Your first measurement will determine whether the existing window frame is in square—which means all four corners are 90° angles. Installing a replacement window in a frame that’s out of square (i.e., lopsided) can result in a window that won’t open.
Holding the tape measure taut, measure diagonally from the inside of the upper left corner of the window (where the horizontal and vertical trim boards meet) to the inside of the lower right corner (where the horizontal and vertical trim boards meet) and record the measurement. Then, measure in the other diagonal direction and record that measurement as well. If the two numbers are within ¼-inch of each other, the window frame is suitable for a replacement window. If the difference is greater than ¼-inch, opt for a new-construction window.
3. Measure window width.
Measure the width of the existing window in three places—at the bottom, at the middle, and at the top. When measuring for width, position the tape measure against the window jamb on both sides. The jamb is the vertical board along which the outer frame of the window (sash) slides when you open and close the window.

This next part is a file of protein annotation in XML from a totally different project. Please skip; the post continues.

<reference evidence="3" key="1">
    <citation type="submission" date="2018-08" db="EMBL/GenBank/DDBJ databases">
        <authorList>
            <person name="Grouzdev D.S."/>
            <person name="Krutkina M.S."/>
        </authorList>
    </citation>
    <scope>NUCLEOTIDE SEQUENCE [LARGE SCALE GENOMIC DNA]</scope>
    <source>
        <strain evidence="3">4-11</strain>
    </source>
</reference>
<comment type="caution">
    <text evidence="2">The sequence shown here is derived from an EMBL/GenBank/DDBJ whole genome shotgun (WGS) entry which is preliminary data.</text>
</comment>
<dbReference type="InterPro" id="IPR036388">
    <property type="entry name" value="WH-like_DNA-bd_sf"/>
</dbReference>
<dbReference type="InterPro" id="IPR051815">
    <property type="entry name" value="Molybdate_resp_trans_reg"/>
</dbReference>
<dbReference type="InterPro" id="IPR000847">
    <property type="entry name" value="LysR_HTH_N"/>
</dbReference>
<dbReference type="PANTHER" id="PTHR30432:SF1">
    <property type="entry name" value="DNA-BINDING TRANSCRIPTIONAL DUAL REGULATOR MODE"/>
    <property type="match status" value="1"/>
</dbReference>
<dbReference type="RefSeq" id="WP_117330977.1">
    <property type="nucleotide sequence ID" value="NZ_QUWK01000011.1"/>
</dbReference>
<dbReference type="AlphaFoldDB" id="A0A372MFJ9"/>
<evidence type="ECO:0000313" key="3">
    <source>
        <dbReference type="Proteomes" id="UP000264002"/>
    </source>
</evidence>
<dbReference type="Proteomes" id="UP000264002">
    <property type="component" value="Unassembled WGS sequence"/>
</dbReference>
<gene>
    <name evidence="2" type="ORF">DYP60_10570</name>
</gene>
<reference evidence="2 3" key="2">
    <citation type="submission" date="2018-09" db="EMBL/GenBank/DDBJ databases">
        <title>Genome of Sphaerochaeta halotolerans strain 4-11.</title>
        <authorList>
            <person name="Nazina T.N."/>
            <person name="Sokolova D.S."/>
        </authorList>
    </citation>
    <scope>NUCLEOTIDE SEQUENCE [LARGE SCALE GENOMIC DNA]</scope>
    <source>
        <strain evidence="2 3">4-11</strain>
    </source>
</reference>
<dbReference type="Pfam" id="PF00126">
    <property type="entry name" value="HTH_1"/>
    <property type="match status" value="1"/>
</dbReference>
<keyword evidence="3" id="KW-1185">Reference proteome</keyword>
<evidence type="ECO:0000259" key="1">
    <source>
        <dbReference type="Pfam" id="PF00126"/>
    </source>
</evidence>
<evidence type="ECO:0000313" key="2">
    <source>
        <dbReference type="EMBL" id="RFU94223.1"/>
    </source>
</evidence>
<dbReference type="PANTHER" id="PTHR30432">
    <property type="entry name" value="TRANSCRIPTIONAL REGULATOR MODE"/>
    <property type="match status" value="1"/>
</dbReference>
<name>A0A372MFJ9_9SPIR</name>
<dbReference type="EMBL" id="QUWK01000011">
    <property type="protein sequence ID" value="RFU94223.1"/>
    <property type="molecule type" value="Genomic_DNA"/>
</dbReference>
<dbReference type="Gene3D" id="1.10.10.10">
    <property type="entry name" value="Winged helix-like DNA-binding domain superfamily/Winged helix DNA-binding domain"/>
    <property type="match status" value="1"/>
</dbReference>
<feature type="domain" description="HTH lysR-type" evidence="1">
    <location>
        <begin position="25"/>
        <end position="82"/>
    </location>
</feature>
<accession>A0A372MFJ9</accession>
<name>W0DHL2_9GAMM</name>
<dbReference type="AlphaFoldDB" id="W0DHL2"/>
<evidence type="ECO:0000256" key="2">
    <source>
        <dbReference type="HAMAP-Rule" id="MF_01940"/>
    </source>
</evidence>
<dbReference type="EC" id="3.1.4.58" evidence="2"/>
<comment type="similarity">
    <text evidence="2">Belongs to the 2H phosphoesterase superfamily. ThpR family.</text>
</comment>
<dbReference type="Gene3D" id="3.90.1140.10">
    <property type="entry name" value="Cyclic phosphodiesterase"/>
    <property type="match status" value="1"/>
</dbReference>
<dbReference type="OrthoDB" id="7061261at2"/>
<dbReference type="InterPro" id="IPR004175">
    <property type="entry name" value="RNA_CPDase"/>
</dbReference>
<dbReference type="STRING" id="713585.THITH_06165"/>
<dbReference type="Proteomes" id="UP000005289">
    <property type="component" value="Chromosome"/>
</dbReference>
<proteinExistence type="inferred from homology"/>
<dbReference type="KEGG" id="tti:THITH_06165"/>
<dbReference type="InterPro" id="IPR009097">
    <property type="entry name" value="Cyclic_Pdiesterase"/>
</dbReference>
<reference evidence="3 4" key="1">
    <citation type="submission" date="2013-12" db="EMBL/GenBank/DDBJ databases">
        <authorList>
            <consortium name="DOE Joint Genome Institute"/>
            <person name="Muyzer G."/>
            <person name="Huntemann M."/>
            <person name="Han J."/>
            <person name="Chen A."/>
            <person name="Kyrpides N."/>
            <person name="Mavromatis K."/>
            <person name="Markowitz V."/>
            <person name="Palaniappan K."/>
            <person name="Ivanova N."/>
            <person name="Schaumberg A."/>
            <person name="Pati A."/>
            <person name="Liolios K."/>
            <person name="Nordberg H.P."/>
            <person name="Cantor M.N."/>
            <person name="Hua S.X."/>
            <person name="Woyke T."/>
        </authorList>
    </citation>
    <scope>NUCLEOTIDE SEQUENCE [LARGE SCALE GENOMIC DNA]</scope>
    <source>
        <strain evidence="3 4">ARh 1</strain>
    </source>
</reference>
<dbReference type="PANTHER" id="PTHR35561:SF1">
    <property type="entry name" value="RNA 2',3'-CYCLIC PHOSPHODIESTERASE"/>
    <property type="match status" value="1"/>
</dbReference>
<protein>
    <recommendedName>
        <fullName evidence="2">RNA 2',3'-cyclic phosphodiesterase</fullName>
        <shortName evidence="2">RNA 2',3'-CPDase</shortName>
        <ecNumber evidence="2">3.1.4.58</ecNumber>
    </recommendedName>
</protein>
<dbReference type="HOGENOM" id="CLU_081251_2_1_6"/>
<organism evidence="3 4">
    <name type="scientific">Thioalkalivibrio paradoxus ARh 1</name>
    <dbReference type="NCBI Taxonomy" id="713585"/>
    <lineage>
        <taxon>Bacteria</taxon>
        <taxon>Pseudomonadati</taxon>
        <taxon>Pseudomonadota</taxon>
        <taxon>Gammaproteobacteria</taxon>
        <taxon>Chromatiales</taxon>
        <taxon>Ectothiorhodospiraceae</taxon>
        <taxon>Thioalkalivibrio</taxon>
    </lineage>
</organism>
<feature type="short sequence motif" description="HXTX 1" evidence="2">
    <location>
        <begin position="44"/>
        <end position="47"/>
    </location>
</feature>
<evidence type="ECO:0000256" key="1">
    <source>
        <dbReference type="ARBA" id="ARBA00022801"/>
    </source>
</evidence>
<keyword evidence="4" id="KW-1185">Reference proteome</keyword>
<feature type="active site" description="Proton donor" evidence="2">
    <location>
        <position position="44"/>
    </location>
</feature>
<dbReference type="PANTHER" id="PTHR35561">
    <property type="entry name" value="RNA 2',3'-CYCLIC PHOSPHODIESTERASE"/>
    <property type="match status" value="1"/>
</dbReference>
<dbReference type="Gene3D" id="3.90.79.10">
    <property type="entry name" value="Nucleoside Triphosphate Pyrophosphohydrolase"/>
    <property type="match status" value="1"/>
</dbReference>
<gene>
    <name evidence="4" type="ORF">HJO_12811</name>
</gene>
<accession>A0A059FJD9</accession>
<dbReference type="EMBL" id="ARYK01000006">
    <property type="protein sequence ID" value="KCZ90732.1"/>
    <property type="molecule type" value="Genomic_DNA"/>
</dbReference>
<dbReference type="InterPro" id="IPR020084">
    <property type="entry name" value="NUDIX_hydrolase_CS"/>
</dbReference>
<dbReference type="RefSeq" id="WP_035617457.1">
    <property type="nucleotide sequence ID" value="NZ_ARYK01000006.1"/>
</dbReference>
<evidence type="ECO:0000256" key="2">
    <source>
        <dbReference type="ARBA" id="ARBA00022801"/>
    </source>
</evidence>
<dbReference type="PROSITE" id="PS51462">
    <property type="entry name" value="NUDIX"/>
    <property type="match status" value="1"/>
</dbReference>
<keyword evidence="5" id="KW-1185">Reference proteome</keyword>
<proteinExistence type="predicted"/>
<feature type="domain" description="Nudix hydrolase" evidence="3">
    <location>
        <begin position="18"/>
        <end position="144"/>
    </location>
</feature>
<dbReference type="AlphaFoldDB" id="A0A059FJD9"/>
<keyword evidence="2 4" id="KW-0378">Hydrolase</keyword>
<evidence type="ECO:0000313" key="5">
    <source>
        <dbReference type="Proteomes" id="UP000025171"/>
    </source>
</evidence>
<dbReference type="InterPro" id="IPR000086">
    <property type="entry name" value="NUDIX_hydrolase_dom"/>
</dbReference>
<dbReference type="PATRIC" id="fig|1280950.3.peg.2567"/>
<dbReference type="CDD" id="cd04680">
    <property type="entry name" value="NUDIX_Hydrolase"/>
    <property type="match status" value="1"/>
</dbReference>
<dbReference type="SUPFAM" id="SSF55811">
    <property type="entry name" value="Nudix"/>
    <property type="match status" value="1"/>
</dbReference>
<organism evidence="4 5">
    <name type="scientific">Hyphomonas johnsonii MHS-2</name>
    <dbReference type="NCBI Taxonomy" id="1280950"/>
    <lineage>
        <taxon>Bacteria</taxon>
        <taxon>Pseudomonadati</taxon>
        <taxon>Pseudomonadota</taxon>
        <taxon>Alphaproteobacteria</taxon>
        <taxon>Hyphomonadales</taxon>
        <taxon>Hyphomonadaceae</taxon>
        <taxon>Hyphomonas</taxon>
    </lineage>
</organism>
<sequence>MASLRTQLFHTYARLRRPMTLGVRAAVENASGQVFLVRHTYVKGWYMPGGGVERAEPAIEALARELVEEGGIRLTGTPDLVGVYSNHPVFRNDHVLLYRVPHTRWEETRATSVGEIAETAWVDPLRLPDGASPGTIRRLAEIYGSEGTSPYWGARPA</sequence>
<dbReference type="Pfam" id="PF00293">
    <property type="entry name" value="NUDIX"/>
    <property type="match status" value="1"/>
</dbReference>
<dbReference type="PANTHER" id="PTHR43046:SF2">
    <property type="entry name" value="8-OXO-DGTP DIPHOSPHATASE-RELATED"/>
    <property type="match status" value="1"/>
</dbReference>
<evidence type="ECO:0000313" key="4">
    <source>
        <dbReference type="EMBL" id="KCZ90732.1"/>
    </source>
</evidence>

- For the bottom measurement, slide the window up and measure from jamb to jamb at the lowest point.
- For the middle measurement, slide the window all the way open and measure from jamb to jamb as close to the middle as possible.
- To take the top measurement, close the window and measure from jamb to jamb at the highest point.
Record each measurement, and then circle or otherwise highlight the shortest measurement.
4. Measure window height.
Measuring to determine the correct height for the replacement window is similar to measuring the width. Again, you’ll need to take three measurements, each extending from the top horizontal board above the window (head jamb) to the bottom sill. Take one measurement on the far left, one on the far right, and one in the middle of the window.